I understand the practice of using bench trials, but don’t know how to apply it to my wine making. I want to blend Cabernet, Merlot, and Sangiovese to produce an Italian Chianti style red. I’ll take a small amount of each and get what I want. How do I use this “formula” to make a large batch.
Name: Cos S.
Cos, thanks for a very good wine making question. For those of you who have never heard of bench trials, in terms of wine making, it is basically taking a small sample of a batch of wine and treating it in a specific way, and then evaluating the effects on that wine sample. If the results are favorable, you do the same thing to the rest of the wine batch. That’s basically how you go about using bench trials in winemaking.
As an example of using a bench trial, if some one has 10 gallons of wine and wants it sweeter, they can take 1 measured gallon of wine from the batch then add measured amounts of sugar syrup to the wine until it is the sweetness desired to establish a dosage. The best part is if you accidentally add too much sugar to the sample, you can add it back to the other 9 gallons and start all over with a new sample — without ever jeopardizing your wine. No risk to the entire batch.
Cos, in the instance of using bench trials to blend wines together, it is a matter of getting the ratios down for each wine. It’s all about the ratios. This means that you need to measure each wine before adding it to your blended sample. Once you know how much you used of each wine, you can then apply the formula in larger numbers.
Let’s say after playing around with different blends for a couple of days and several bench trials, you have determined that you like the blend of:
6 oz. Sangiovese
3 oz. Merlot
1 oz. Cabernet Sauvignon
You now have your ratio: 6/3/1. Right now it’s in ounces, but it could be in any measuring units that is convenient for you: mL’s quarts, gallons, barrels. If you wanted to create 10 gallons of the blend you would use:
6 Gals. Sangiovese
3 Gals. Merlot
1 Gals. Cabernet Sauvignon
If you want to only blend 5 gallons of wine it would be:
3 Gals. Sangiovese
1.5 Gals. Merlot
.5 Gals. Cabernet Sauvignon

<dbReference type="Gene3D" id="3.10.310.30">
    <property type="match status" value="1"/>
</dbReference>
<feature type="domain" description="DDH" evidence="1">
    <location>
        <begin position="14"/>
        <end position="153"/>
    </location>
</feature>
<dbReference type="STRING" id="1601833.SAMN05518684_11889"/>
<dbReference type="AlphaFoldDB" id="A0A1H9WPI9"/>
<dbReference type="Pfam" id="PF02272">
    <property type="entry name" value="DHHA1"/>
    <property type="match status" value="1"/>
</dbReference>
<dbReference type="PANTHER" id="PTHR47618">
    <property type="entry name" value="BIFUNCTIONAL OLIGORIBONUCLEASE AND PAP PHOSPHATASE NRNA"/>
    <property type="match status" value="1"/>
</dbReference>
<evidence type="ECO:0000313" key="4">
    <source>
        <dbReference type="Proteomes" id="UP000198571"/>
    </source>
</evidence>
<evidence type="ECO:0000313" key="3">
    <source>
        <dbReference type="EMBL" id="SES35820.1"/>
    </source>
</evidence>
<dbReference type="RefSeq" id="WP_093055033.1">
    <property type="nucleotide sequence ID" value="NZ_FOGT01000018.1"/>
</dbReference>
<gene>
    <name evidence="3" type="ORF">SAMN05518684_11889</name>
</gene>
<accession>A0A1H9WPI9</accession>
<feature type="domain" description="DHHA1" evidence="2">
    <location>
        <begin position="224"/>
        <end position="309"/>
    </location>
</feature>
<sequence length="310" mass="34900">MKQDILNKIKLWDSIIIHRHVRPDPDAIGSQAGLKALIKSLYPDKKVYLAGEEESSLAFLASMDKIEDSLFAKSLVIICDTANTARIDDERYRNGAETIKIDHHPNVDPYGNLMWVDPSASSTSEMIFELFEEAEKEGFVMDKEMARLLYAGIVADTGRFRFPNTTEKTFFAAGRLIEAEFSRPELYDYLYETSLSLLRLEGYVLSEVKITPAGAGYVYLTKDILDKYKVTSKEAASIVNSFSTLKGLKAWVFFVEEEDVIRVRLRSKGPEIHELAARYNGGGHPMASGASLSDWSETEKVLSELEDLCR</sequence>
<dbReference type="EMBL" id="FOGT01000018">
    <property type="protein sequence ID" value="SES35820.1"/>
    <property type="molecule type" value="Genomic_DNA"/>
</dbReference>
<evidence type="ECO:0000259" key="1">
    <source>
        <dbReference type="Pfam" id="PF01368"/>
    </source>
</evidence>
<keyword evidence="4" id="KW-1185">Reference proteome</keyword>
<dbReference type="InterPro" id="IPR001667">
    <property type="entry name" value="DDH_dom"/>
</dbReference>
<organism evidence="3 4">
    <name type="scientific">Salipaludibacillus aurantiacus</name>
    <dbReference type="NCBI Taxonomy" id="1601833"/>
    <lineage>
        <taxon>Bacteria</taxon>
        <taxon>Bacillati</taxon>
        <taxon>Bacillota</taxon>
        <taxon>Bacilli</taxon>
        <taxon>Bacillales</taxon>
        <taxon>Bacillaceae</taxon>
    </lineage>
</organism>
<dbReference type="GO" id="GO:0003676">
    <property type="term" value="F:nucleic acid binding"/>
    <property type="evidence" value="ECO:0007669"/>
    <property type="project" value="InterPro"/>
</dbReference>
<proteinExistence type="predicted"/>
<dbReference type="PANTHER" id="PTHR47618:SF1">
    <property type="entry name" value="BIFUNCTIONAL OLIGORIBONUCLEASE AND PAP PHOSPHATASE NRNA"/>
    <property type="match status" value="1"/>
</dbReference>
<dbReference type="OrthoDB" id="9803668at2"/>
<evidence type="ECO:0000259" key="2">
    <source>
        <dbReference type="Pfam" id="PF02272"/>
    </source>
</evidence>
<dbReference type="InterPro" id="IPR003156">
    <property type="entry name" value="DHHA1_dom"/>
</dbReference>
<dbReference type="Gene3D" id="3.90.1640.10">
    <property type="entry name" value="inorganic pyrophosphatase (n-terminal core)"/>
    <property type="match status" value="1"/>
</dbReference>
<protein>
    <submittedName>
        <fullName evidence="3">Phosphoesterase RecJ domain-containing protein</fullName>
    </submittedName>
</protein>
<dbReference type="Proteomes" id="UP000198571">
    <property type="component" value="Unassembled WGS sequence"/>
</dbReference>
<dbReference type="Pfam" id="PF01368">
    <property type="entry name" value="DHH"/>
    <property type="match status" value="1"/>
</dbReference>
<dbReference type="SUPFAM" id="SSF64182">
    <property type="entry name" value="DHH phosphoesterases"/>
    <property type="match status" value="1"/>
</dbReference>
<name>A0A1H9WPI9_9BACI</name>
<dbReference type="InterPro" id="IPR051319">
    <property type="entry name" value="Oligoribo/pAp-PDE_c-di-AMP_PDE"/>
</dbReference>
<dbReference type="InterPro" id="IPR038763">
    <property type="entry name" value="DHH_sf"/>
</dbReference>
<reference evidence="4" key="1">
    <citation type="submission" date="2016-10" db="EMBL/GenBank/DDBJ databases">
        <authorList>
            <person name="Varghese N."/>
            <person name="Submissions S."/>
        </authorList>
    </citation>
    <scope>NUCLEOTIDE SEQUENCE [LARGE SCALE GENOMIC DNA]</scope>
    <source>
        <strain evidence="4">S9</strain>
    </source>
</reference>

One fun activity you can do when using bench trials in winemaking is to do blind tastings. Have someone make several different variations without revealing which sample is which. Then you and friends can taste them and see which one you like best. Use the winner to change the rest of your wine(s).
I hope this clears thing up a bit for you. The key to using bench trial in winemaking is to get everything measured that goes into the test sample. That way if you like it, you have a clear recipe as to what to do with the rest of the batch of wine.
I also wanted to mention that there is an article on our website titled, “Blending To Improve Homemade Wines” that you may want to look over. It goes into the art and science of blending homemade wine in more detail and covers a little more about using bench trials, as well.
Ed Kraus is a 3rd generation home brewer/winemaker and has been an owner of E. C. Kraus since 1999. He has been helping individuals make better wine and beer for over 25 years.
I lije your article in wine blending. I like to ask you if it is possible to blend white and red wine?
Oscar, there is no technical reason why you can’t blend a red and a white wine. The rule of thumb has just always been that you blend wine of similar character. If blending the two result in a flavor and style that you like, then by all means go ahead and experiment.
I still say if you want a new sweet wine starting at a SG..of .999, you find out what the S.G.is in a sweet wine you like and then add enough sugar and Potassium Sorbate in the wine it to bring it to that S.G. of the sweet wine or semi-sweet wine. This sounds more plausible that add keep adding a measured amounts of sugar until you get what you like and have to do all the calculations.
Is this what a winery do to make a semi – sweet wine?